Audit Leading to Criminal Charges
The Internal Revenue Service (IRS) can utilize 18 USC §1001 to prosecute general criminal charges against the defendant in an audit or investigation. This statute broadly covers materially false statements made to the federal government and is commonly used when false statements (oral or written) or documents are given to an IRS agent during the course of such an audit or investigation. A person convicted under this statute can face fines, a maximum imprisonment of 5 to 8 years (depending on circumstances), or both.
- During the IRS audit of an estate tax return, the executor of the estate gave information to the IRS auditor. Because of executor’s statements and in light of the tax return that was filed, the audit was referred to the Criminal Investigation Division (CID). The CID recommended prosecution. Moskowitz LLP was able to meet with the Department of Justice (DOJ) in Washington, D.C. and present evidence that we believed would make it difficult to prove certain elements of the crime to a jury. After our meeting, the DOJ declined to prosecute the case.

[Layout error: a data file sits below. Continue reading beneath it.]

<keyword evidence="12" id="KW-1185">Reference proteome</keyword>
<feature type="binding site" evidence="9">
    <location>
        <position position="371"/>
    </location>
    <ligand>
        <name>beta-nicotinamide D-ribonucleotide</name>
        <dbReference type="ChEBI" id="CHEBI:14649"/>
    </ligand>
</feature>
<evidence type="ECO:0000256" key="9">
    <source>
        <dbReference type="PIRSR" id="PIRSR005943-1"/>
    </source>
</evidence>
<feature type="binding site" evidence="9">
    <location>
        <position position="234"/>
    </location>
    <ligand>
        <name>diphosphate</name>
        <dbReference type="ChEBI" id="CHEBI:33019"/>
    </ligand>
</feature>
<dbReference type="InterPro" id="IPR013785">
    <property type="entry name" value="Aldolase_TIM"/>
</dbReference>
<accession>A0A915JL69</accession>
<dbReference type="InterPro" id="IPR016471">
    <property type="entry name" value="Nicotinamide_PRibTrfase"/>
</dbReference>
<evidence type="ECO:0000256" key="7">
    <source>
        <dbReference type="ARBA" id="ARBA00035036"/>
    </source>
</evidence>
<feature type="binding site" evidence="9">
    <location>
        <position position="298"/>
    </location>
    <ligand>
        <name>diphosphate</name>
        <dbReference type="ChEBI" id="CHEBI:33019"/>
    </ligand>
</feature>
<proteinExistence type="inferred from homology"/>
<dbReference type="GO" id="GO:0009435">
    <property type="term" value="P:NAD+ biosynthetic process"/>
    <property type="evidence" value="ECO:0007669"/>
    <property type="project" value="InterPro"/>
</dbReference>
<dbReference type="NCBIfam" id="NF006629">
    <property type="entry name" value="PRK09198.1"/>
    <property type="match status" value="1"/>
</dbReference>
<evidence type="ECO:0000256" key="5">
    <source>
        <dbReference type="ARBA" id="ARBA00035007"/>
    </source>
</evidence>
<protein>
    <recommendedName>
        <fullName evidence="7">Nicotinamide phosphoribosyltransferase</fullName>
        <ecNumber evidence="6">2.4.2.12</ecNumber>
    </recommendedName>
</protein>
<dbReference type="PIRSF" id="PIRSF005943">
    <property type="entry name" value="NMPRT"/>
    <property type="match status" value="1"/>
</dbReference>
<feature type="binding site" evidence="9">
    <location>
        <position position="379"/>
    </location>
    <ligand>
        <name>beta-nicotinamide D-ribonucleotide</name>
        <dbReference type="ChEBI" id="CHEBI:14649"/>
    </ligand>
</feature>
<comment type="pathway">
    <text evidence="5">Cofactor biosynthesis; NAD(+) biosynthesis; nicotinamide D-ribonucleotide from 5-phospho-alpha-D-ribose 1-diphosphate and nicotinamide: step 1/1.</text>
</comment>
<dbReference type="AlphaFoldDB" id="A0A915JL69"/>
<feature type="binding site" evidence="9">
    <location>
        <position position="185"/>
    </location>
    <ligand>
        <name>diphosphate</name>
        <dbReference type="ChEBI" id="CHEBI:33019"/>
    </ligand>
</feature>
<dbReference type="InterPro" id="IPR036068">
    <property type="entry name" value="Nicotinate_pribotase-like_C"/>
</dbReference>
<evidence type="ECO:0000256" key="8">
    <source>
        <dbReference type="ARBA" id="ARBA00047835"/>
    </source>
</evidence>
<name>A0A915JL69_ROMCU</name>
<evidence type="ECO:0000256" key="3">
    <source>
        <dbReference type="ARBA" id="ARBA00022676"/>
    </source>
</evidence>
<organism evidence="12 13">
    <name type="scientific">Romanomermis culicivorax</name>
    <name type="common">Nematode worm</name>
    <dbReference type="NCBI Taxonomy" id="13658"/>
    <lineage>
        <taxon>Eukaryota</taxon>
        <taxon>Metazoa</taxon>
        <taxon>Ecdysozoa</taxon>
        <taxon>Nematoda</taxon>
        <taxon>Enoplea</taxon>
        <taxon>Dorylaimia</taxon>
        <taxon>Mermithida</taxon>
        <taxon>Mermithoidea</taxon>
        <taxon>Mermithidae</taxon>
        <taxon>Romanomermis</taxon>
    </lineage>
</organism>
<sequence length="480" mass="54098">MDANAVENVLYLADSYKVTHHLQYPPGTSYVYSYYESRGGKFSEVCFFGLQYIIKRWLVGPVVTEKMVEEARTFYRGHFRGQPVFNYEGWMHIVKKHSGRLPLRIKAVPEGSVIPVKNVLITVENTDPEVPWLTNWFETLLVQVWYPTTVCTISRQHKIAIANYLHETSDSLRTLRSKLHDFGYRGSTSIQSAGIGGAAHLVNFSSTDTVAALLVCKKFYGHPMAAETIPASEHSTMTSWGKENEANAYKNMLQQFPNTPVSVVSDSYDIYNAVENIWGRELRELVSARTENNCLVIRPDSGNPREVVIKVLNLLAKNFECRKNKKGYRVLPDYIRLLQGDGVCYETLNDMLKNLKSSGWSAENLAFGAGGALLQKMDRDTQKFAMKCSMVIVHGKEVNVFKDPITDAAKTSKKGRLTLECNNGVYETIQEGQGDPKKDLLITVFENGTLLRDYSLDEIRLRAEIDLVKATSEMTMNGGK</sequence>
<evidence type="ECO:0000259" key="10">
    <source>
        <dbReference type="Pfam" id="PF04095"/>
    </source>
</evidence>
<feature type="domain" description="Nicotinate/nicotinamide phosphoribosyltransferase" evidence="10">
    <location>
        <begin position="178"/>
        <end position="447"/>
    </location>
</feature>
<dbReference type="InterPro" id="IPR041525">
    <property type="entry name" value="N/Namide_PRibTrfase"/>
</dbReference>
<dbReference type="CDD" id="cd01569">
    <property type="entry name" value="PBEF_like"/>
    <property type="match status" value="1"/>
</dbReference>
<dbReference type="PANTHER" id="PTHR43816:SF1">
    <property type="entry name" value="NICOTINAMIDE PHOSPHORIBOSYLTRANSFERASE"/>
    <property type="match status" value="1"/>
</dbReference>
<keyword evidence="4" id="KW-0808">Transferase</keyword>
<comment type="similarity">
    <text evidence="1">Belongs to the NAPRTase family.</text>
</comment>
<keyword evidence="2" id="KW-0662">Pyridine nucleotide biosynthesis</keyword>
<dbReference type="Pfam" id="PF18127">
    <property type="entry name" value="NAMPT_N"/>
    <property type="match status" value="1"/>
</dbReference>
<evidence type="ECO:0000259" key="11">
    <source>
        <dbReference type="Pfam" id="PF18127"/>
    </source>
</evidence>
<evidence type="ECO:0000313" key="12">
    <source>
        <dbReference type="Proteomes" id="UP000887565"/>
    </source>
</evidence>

- In the case of United States v. Hirst (not represented by Moskowitz LLP), statements were made to Internal Revenue Service Agents during the course of a civil estate tax audit. The statements made regarding the individual’s assets and their value proved to be false and led to an indictment for violation of 18 USC §1001. (United States v. Hirst, 2012 U.S. Dist. LEXIS 117364, 2012 WL 3583044 (N.D. Cal. Aug. 17, 2012))